Águas Livres Aqueduct
Have you ever imagined a historical tour with eclectic views of Lisbon all in one place? That’s what the Águas Livres Aqueduct has to offer in its section dedicated to Vale de Alcântara, which joins Campolide and Monsanto. This is a remarkable work of hydraulic engineering that was built with the purpose of bringing water to the region of Lisbon, from the Águas Livres nascent in Belas. But for now ... let's stop imagining and go see!
The shortage of drinking water was a constant in past years. Although Lisbon grew next to the Tejo River estuary, its water is unfit for consumption due to inadequate levels of salinity. That's when the idea to take advantage of the water from the Carenque river alley, in the Belas region, gained strength.
Considered the largest public works project ever built in Portugal, with an extension of 58 km, the construction of the Águas Livres Aqueduct was only possible thanks to a tax known as “Real de Água” that was applied to essential goods such as olive oil, wine and meat. It is for this reason that the construction of the aqueduct was considered by the people of Lisbon as "a glorious feat by the people", as it was the people themselves who funded its construction.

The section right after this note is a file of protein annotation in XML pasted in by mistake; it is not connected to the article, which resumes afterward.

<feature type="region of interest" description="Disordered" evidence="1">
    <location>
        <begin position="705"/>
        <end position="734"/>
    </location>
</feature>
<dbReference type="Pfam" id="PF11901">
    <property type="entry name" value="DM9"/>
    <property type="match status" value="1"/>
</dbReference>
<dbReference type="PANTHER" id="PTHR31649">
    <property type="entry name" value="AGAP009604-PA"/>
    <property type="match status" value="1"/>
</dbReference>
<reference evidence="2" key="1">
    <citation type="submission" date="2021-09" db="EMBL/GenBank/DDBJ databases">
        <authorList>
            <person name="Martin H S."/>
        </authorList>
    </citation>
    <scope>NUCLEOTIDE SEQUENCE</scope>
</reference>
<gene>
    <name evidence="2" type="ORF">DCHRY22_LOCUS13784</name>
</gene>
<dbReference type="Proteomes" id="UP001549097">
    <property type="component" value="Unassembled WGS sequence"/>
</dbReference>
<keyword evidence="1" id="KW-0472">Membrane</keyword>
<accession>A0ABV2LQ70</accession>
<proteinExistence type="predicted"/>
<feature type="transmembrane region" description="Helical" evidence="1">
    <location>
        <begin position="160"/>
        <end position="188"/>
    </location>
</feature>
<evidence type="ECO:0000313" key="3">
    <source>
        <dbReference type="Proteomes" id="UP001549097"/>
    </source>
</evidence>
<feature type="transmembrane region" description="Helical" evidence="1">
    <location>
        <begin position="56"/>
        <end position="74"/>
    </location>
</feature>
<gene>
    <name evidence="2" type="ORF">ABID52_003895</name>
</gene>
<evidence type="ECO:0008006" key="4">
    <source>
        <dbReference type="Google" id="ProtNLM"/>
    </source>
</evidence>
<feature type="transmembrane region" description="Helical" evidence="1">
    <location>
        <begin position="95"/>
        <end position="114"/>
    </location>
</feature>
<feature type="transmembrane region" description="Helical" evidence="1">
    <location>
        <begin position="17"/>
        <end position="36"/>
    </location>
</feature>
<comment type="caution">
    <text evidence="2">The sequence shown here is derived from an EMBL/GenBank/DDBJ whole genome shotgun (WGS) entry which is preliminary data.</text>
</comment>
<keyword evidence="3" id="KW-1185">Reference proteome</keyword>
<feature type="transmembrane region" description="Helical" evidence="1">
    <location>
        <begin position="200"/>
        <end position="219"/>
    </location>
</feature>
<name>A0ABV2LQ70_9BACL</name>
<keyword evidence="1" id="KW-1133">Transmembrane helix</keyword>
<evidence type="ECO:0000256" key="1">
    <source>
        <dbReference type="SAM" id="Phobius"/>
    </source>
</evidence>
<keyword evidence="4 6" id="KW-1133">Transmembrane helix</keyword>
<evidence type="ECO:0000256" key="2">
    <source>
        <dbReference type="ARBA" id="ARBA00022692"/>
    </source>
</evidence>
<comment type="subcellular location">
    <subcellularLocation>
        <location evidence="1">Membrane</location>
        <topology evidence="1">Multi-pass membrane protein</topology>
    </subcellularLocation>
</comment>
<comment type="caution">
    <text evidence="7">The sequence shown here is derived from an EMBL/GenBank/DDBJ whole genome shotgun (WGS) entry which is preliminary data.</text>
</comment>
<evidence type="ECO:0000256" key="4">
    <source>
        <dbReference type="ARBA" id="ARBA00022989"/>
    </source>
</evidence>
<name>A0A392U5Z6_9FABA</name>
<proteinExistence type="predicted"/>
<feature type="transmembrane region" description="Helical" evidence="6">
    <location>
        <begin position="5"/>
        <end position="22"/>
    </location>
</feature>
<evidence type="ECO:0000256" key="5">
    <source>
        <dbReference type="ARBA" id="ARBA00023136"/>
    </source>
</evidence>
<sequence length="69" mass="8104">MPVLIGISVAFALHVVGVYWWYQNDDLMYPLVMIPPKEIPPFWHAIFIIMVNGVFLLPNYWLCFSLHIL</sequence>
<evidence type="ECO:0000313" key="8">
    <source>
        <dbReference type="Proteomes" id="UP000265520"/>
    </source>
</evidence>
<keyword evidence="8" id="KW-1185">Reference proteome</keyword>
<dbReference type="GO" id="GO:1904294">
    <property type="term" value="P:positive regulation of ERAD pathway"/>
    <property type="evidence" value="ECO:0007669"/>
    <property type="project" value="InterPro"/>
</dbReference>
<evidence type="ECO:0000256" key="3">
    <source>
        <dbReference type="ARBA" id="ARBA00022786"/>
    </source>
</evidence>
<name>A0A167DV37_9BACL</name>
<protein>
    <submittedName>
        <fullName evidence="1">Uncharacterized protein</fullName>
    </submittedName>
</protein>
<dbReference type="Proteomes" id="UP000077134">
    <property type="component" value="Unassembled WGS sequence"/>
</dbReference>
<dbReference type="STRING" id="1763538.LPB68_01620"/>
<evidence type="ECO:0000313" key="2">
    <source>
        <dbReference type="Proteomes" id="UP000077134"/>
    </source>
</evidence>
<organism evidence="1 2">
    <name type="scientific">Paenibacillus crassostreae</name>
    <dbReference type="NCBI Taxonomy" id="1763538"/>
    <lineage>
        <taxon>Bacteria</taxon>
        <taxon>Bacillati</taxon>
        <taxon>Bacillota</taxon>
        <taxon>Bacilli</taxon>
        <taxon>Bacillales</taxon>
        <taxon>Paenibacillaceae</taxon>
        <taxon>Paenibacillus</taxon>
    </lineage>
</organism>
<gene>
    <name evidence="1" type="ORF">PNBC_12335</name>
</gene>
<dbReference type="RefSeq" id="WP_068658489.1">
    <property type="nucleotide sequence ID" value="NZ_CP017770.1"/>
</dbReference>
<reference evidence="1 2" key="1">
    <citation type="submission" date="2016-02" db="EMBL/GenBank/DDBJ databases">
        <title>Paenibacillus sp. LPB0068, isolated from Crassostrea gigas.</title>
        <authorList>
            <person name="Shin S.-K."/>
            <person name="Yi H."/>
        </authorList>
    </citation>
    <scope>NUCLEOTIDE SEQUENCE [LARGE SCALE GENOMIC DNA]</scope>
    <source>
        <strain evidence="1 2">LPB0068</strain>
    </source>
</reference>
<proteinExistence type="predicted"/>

One of the curiosities behind the details of the aqueduct’s architecture is that the construction work incorporates two distinct styles: until Lisbon, the structure used in its construction is purely utilitarian, designated as plain style. From the moment the aqueduct enters the city, structure overlaps technique, including decorative Baroque elements. The imposing arches of the Alcântara Valley, which covers an area of 941 meters, is composed of 35 arches, including the largest stone arc in the world, which is 65.29 meters high and 28.86 meters wide.
The Águas Livres Aqueduct was one of the largest and most complex water supply systems in the world. It remained in operation until the 60's and was permanently deactivated by the Lisbon Water Company in 1967.
The Águas Livres Aqueduct is perfect for those seeking a historic site with different views of Lisbon. A cool walk along the public road, located over the aqueduct is, without a doubt, a visit that shouldn’t be missed!
Cool Tip: don’t forget to bring an empty bottle of water to fill up in one of the aqueduct’s troughs! Drink this water with a cool historic past while contemplating Lisbon from above, in the late afternoon with a great sunset as backdrop.
Tue – Sat: 10:00 am– 05:30 pm | Closed: Nov 30th to Mar 1st